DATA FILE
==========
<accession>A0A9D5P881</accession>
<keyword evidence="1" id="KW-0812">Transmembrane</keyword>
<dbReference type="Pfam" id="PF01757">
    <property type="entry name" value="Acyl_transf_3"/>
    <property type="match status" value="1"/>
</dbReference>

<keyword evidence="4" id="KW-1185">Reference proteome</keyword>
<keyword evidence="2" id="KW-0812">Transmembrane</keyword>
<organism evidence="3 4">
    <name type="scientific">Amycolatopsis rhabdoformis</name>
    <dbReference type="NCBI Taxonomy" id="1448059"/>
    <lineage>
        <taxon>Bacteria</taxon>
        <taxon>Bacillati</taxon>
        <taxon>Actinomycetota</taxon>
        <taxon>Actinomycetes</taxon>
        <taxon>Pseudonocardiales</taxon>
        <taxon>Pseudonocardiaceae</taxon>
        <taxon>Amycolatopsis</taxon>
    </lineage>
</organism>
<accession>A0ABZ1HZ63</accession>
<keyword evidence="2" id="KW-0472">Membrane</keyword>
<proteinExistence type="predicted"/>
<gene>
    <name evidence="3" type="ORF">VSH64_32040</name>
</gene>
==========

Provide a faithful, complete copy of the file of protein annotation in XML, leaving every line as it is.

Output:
<accession>A0A9D5P881</accession>
<keyword evidence="1" id="KW-0812">Transmembrane</keyword>
<dbReference type="Pfam" id="PF01757">
    <property type="entry name" value="Acyl_transf_3"/>
    <property type="match status" value="1"/>
</dbReference>

<keyword evidence="4" id="KW-1185">Reference proteome</keyword>
<keyword evidence="2" id="KW-0812">Transmembrane</keyword>
<organism evidence="3 4">
    <name type="scientific">Amycolatopsis rhabdoformis</name>
    <dbReference type="NCBI Taxonomy" id="1448059"/>
    <lineage>
        <taxon>Bacteria</taxon>
        <taxon>Bacillati</taxon>
        <taxon>Actinomycetota</taxon>
        <taxon>Actinomycetes</taxon>
        <taxon>Pseudonocardiales</taxon>
        <taxon>Pseudonocardiaceae</taxon>
        <taxon>Amycolatopsis</taxon>
    </lineage>
</organism>
<accession>A0ABZ1HZ63</accession>
<keyword evidence="2" id="KW-0472">Membrane</keyword>
<proteinExistence type="predicted"/>
<gene>
    <name evidence="3" type="ORF">VSH64_32040</name>
</gene>